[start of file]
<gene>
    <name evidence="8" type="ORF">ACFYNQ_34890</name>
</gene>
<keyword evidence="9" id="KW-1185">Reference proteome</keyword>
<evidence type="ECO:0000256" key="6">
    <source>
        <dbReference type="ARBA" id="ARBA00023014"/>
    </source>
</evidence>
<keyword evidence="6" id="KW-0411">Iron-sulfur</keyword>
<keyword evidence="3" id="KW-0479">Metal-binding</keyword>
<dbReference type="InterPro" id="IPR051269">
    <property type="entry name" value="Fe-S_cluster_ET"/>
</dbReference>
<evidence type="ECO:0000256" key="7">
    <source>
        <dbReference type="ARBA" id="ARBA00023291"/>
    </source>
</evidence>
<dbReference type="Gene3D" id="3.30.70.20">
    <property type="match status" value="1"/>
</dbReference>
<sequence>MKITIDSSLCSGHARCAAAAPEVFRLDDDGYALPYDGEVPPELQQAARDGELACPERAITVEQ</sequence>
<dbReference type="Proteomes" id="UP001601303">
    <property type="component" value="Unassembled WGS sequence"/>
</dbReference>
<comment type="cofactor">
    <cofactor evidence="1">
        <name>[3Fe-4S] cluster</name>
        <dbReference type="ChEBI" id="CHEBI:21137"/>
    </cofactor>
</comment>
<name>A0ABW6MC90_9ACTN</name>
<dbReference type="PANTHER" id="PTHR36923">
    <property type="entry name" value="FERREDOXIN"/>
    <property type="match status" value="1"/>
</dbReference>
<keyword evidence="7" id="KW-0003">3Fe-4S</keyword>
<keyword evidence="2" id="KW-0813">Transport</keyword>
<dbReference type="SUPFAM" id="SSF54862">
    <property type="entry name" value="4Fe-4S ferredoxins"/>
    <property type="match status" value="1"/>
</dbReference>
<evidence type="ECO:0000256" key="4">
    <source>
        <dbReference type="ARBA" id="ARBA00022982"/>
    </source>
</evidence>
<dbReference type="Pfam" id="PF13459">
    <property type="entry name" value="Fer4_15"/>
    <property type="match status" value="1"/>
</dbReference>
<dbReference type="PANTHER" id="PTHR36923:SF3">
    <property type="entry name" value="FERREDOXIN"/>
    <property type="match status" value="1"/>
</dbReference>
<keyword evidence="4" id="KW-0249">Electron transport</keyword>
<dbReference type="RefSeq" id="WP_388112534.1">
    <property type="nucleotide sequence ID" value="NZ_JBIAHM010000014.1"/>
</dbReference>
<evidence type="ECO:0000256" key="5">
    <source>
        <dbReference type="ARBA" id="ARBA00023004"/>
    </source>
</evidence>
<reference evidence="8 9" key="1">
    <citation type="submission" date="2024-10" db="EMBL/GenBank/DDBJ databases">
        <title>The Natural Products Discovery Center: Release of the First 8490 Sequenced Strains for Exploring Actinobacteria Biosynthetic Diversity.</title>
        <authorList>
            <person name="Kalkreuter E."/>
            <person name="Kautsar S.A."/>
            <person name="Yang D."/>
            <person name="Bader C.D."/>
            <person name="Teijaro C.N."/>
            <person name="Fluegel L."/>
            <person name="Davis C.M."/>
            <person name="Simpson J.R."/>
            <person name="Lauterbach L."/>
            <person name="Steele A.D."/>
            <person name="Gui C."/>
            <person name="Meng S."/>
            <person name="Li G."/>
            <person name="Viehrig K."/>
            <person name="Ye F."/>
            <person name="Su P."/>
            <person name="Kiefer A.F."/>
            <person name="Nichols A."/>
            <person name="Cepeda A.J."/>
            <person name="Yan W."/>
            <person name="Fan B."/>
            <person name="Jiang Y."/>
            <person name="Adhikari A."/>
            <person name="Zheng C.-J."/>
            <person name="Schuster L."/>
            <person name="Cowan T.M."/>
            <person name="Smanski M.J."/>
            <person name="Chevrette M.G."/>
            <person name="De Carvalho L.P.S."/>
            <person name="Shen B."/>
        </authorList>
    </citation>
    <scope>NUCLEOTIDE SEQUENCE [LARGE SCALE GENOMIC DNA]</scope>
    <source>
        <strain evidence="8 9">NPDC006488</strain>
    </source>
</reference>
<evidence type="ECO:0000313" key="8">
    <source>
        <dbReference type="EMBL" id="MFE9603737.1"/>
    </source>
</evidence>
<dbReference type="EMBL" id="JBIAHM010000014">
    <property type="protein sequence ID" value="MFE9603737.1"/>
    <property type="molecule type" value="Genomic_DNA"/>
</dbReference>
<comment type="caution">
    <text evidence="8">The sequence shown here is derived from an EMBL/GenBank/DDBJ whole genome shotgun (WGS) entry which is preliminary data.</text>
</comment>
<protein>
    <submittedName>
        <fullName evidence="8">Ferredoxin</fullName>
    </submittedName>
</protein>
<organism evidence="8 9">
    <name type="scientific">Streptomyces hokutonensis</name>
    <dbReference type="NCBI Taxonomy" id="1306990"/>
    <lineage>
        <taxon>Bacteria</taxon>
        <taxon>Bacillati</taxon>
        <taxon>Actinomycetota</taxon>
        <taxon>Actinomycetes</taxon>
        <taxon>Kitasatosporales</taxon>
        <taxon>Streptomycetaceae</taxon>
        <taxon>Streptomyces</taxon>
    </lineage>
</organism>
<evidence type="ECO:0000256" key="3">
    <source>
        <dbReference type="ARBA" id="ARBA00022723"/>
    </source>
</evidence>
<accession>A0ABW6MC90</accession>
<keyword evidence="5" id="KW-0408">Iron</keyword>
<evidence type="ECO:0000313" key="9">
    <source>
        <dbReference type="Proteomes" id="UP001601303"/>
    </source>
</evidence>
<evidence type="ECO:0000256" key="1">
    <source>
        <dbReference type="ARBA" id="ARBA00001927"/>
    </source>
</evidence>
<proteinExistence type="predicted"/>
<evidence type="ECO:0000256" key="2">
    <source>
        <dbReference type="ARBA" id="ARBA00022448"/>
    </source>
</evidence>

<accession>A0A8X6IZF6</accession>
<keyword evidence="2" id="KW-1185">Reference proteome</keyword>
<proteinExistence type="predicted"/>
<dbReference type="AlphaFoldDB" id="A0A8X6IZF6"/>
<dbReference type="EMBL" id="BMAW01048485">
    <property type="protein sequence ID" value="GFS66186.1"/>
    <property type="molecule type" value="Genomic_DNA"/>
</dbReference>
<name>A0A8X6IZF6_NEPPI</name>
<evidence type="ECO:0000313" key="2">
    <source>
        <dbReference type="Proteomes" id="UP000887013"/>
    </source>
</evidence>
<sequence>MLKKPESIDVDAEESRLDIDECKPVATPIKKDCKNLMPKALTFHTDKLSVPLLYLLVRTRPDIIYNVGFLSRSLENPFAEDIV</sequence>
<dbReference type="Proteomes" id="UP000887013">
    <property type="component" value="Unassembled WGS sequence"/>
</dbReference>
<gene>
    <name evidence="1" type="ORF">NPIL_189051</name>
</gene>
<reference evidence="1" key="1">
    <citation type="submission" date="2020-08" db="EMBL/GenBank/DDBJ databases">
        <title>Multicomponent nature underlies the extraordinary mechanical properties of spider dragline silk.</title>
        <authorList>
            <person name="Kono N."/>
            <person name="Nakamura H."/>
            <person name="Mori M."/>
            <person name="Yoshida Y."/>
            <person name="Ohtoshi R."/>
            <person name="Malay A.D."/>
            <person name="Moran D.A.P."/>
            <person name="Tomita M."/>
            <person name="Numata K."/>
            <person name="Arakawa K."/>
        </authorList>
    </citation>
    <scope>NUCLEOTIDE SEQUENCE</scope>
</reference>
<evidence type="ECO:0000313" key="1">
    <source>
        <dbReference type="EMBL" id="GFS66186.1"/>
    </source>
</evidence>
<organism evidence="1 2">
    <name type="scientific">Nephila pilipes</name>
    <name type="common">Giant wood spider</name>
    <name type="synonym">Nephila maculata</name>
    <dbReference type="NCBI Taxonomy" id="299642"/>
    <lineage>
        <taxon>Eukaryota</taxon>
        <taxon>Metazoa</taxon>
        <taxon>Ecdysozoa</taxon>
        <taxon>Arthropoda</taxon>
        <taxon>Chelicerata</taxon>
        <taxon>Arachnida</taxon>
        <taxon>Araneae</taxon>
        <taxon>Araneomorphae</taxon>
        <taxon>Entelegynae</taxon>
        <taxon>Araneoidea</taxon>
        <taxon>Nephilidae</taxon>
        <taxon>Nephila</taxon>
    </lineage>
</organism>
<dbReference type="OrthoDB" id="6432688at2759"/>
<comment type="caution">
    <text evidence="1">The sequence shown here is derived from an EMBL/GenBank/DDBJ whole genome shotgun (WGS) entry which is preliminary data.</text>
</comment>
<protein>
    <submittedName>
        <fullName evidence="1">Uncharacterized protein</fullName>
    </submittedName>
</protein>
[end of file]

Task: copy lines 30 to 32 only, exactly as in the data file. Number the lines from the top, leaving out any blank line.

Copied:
        <dbReference type="ChEBI" id="CHEBI:21137"/>
    </cofactor>
</comment>